Jet A1

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Is a type of aviation fuel designed for use in aircraft powered by gas-turbine engines. It is colorless to straw-colored in appearance. The most commonly used fuels for commercial aviation are Jet A and Jet A-1, which are produced to a standardized international specification. The only other jet fuel commonly used in civilian turbine-engine powered aviation is Jet B, which is used for its enhanced cold-weather performance. The turbine generates power by converting the chemical energy stored in the fuel into a combination of mechanical energy and heat. a combination of mechanical energy and heat.

Combustion characteristics

In an aircraft turbine, small carbonaceous particles form prematurely during combustion processes. These particles continue to burn as they pass through the flame and are completely consumed. If these carbonaceous particles are not completely consumed by the flame, they can impact on the turbine blades and the turbine’s stators causing erosion of the materials. In addition, the carbonaceous particles are responsible for the visible smoke that turbines can emit.








Freezing point

Jet A-1 CompositionKerosene or JET A-1Crude oil is of a hydrocarbon nature and is made up of a complex mixture of different types of hydrocarbons, therefore, it is composed of Carbon and Hydrogen with a small percentage of other elements such as Sulfur, Nitrogen and metals of more or less complex structures.

Through the refining activity, crude oil is transformed into higher value-added products, one of them being fuels.

Almost all of today’s JET A-1 is obtained from the middle fractions from Atmospheric Distillation, which is the first stage in the refining of a crude oil. The objective of this process is to vaporize the crude oil and separate by condensation at different temperatures different fractions, obtaining kerosene in one of them.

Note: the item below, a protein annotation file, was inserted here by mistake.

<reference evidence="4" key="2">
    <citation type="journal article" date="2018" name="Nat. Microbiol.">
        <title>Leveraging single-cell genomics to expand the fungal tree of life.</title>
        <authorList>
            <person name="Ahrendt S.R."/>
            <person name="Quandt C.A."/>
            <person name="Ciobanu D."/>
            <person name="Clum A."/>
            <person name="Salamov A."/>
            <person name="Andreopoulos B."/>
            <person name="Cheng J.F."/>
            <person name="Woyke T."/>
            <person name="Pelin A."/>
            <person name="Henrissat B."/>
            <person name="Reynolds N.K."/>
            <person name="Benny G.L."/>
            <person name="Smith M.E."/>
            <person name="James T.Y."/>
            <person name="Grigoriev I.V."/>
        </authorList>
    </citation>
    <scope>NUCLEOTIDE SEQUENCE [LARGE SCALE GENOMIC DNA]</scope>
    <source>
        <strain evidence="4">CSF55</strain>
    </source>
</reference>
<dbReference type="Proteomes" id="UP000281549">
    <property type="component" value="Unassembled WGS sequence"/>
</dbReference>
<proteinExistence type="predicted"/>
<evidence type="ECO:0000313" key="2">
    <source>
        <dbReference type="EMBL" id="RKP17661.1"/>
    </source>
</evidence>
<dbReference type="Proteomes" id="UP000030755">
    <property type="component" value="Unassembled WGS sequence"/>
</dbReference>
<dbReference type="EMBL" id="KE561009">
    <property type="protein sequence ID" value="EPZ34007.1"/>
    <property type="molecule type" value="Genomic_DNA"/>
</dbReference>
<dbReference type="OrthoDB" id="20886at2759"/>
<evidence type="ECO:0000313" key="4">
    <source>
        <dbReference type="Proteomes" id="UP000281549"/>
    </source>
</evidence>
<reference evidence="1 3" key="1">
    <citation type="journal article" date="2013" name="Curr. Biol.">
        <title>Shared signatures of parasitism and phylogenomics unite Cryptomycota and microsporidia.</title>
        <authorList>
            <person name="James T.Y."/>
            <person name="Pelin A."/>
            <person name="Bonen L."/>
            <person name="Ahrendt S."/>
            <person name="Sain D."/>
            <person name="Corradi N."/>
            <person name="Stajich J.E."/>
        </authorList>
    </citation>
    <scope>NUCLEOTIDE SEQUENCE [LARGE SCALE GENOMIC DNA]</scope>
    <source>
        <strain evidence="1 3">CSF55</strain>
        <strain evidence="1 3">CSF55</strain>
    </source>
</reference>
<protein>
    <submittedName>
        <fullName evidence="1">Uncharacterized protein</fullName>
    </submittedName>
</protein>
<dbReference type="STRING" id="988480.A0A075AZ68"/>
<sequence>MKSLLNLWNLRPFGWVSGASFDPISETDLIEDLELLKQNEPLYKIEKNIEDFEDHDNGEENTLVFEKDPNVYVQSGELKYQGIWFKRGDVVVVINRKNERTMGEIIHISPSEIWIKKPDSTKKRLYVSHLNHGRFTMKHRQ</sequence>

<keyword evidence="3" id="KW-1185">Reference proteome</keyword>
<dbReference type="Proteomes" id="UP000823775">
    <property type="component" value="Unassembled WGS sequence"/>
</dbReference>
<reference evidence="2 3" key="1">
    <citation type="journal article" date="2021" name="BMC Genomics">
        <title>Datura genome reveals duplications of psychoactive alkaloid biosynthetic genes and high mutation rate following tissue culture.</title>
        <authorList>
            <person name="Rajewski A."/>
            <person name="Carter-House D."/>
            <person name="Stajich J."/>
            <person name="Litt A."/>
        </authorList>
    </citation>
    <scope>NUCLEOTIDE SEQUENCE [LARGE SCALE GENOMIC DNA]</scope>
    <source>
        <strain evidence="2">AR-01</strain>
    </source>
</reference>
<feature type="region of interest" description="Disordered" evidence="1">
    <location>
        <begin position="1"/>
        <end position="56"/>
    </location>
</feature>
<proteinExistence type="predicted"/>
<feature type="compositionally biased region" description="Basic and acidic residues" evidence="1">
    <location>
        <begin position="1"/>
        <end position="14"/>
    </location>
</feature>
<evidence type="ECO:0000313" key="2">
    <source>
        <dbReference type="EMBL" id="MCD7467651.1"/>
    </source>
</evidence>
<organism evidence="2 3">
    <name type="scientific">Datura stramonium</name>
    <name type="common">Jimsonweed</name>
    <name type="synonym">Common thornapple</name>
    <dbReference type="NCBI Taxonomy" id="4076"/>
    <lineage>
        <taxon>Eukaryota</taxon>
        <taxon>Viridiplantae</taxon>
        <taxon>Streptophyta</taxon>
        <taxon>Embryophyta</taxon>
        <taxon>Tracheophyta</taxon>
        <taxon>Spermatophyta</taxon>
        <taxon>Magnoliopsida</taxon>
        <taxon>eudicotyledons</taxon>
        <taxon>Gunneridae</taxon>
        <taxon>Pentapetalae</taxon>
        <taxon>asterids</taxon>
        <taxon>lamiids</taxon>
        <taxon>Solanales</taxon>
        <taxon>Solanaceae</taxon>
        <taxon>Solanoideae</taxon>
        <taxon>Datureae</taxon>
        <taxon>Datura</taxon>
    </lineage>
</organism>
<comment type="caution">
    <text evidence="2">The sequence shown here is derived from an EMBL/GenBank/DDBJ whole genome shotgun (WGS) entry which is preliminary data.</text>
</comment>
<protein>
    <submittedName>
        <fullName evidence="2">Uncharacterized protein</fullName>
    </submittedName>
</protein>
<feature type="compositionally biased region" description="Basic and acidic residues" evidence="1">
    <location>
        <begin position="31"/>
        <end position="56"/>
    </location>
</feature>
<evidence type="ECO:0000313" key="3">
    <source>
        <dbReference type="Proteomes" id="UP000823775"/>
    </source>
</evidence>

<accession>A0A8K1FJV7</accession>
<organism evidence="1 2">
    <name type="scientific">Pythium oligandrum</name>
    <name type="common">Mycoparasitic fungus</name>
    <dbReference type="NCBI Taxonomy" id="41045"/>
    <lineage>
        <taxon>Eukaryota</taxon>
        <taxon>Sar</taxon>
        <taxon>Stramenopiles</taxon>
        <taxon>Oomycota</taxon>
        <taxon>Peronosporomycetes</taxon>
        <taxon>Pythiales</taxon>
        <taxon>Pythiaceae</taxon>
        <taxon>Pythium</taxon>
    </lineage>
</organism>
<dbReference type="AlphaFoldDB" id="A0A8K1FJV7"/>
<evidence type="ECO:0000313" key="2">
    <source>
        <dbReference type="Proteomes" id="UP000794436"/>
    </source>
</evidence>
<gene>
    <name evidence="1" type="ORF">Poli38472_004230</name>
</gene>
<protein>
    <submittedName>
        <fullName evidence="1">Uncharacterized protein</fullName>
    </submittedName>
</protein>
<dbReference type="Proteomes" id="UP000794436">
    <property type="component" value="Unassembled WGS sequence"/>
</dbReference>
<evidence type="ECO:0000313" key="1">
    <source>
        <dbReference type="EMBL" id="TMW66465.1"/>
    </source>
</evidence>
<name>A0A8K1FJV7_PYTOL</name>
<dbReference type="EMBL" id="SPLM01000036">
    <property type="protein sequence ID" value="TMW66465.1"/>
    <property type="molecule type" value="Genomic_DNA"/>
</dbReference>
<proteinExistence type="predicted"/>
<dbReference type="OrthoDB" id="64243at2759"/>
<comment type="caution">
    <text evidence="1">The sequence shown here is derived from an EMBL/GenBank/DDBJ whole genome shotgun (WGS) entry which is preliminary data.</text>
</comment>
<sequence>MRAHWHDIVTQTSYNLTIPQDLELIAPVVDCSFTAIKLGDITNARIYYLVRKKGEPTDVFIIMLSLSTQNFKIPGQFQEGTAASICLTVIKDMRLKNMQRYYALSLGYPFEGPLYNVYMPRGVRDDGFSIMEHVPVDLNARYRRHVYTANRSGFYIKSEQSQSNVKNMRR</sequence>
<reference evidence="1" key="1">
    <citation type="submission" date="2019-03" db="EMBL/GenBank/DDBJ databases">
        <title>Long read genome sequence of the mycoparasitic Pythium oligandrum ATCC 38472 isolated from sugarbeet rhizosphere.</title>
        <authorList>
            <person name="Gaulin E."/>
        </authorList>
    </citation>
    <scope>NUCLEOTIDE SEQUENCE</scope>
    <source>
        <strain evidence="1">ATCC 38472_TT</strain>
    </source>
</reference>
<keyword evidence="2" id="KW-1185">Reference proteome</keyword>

Is a mixture of hydrocarbons ranging from C9 to C17. In the manufacture of kerosene are used:

Primary fractions from crude oil distillation (Straight-run) Hydrotreated primary fractions (sulfur removal) Conversion fractions (FCC, Visbreaking, etc.)

Typical Physical Properties For Jet A / Jet A-1

Jet A-1 fuel must meet:

  • DEF STAN 91-91 (Jet A-1),
  • ASTM specification D1655 (Jet A-1)
  • IATA Guidance Material (Kerosene Type), NATO Code F-35.
  • Jet A fuel must reach ASTM specification D1655 (Jet A)

Flash point

Autoignition temperature

freezing point

max adiabatic burn temperature

Density at 15 °C (59 °F)

Specific energy

Energy density

Jet A-1

38 °C (100 °F)

210 °C (410 °F)

−47 °C (−53 °F)

2,230 °C (4,050 °F)open
air burn temperature:
1,030 °C (1,890 °F)

0.804 kg/L (6.71 lb/US gal)

43.15 MJ/kg (11.99 kWh/kg)

34.7 MJ/L (9.6 kWh/L)

Jet A

38 °C (100 °F)

210 °C (410 °F)

−40 °C (−40 °F)

2,230 °C (4,050 °F)open
air burn temperature:
1,030 °C (1,890 °F)

0.820 kg/L (6.84 lb/US gal)

43.15 MJ/kg (11.99 kWh/kg)

35.3 MJ/L (9.8 kWh/L)

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